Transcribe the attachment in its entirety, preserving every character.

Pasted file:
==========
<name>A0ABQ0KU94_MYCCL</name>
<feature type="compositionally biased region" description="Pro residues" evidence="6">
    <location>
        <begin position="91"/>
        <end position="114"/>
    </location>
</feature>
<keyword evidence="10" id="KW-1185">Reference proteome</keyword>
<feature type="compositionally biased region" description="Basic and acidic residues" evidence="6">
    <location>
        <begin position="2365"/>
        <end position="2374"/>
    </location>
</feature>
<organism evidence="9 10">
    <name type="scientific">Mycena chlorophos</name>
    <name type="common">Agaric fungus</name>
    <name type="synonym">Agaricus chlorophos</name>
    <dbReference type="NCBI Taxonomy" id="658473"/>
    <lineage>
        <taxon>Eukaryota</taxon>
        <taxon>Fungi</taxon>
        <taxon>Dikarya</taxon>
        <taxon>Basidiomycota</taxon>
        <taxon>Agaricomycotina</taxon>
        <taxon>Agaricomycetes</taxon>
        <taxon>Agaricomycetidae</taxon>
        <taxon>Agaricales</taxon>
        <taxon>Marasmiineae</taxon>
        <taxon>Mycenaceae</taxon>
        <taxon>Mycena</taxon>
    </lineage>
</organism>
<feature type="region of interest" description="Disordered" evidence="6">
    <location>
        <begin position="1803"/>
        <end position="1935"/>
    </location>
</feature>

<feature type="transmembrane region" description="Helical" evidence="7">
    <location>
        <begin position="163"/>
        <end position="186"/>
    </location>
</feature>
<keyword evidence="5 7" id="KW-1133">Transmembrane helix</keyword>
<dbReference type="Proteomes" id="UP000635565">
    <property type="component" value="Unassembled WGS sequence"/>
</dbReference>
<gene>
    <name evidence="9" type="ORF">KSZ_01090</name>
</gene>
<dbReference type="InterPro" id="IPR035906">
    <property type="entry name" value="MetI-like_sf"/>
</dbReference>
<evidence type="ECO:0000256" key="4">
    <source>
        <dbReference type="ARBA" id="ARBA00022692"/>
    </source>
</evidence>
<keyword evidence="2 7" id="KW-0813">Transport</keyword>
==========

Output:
<name>A0ABQ0KU94_MYCCL</name>
<feature type="compositionally biased region" description="Pro residues" evidence="6">
    <location>
        <begin position="91"/>
        <end position="114"/>
    </location>
</feature>
<keyword evidence="10" id="KW-1185">Reference proteome</keyword>
<feature type="compositionally biased region" description="Basic and acidic residues" evidence="6">
    <location>
        <begin position="2365"/>
        <end position="2374"/>
    </location>
</feature>
<organism evidence="9 10">
    <name type="scientific">Mycena chlorophos</name>
    <name type="common">Agaric fungus</name>
    <name type="synonym">Agaricus chlorophos</name>
    <dbReference type="NCBI Taxonomy" id="658473"/>
    <lineage>
        <taxon>Eukaryota</taxon>
        <taxon>Fungi</taxon>
        <taxon>Dikarya</taxon>
        <taxon>Basidiomycota</taxon>
        <taxon>Agaricomycotina</taxon>
        <taxon>Agaricomycetes</taxon>
        <taxon>Agaricomycetidae</taxon>
        <taxon>Agaricales</taxon>
        <taxon>Marasmiineae</taxon>
        <taxon>Mycenaceae</taxon>
        <taxon>Mycena</taxon>
    </lineage>
</organism>
<feature type="region of interest" description="Disordered" evidence="6">
    <location>
        <begin position="1803"/>
        <end position="1935"/>
    </location>
</feature>

<feature type="transmembrane region" description="Helical" evidence="7">
    <location>
        <begin position="163"/>
        <end position="186"/>
    </location>
</feature>
<keyword evidence="5 7" id="KW-1133">Transmembrane helix</keyword>
<dbReference type="Proteomes" id="UP000635565">
    <property type="component" value="Unassembled WGS sequence"/>
</dbReference>
<gene>
    <name evidence="9" type="ORF">KSZ_01090</name>
</gene>
<dbReference type="InterPro" id="IPR035906">
    <property type="entry name" value="MetI-like_sf"/>
</dbReference>
<evidence type="ECO:0000256" key="4">
    <source>
        <dbReference type="ARBA" id="ARBA00022692"/>
    </source>
</evidence>
<keyword evidence="2 7" id="KW-0813">Transport</keyword>